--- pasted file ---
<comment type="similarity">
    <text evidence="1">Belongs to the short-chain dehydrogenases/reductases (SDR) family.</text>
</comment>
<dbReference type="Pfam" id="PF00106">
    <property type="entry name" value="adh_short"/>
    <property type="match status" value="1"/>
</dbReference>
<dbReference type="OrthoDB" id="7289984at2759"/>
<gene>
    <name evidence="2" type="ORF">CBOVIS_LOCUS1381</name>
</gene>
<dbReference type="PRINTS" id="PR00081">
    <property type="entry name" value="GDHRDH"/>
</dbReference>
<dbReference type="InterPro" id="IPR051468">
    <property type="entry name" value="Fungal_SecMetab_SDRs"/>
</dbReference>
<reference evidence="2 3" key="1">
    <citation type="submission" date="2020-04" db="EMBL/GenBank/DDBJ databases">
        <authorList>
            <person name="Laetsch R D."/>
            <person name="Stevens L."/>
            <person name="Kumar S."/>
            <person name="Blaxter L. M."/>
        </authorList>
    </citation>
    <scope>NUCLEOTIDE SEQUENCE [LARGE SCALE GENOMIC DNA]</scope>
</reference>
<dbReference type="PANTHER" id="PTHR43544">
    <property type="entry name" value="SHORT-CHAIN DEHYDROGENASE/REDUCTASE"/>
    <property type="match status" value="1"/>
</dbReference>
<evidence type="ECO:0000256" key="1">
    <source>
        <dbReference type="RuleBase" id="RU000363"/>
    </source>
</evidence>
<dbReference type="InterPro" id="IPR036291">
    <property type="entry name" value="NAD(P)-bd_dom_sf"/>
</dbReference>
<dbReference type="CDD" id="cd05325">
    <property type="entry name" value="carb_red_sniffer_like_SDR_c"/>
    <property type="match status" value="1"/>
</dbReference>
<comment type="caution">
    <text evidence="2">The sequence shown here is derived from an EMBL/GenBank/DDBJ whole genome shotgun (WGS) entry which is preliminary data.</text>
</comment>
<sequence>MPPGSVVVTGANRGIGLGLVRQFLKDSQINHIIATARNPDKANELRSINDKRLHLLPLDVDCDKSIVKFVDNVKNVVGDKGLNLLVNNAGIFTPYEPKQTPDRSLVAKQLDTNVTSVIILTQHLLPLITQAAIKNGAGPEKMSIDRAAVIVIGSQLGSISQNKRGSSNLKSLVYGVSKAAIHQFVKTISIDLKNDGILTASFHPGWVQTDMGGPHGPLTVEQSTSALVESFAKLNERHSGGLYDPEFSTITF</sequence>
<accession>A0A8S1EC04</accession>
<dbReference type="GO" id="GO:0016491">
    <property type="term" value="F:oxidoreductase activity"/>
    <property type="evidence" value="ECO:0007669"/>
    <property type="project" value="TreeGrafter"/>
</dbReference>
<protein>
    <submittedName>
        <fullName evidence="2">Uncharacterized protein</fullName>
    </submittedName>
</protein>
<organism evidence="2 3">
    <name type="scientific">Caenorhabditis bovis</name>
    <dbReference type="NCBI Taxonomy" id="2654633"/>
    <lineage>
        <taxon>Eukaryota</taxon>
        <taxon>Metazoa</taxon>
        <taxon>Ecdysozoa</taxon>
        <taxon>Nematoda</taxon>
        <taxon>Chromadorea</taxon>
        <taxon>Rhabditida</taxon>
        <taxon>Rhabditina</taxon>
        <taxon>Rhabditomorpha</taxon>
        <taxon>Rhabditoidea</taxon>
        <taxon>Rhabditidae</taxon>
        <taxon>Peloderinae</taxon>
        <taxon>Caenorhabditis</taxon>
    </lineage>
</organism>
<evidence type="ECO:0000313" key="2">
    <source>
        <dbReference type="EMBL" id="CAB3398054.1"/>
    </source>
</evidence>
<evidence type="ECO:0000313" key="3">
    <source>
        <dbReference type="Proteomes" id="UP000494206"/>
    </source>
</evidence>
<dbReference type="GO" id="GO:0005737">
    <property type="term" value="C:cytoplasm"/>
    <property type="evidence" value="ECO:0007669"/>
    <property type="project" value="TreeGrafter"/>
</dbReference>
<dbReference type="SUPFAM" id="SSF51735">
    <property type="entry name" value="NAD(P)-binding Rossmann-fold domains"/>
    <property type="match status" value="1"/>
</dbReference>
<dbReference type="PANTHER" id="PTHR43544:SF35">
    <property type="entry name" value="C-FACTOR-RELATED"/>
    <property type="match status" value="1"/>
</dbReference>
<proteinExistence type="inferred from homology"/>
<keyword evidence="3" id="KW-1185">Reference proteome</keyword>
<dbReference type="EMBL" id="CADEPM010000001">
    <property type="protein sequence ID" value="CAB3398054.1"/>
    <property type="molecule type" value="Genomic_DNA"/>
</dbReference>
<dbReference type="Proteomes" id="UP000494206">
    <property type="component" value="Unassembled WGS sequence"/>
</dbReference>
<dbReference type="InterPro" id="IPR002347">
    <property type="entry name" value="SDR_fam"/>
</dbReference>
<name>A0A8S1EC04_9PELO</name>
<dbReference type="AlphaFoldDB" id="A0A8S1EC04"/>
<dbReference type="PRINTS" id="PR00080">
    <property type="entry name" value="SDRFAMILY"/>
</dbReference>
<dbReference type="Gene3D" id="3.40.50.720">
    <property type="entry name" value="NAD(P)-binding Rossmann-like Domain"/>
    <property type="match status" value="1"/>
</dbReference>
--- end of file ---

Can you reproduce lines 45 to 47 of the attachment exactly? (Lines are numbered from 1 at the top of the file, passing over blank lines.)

<comment type="caution">
    <text evidence="2">The sequence shown here is derived from an EMBL/GenBank/DDBJ whole genome shotgun (WGS) entry which is preliminary data.</text>
</comment>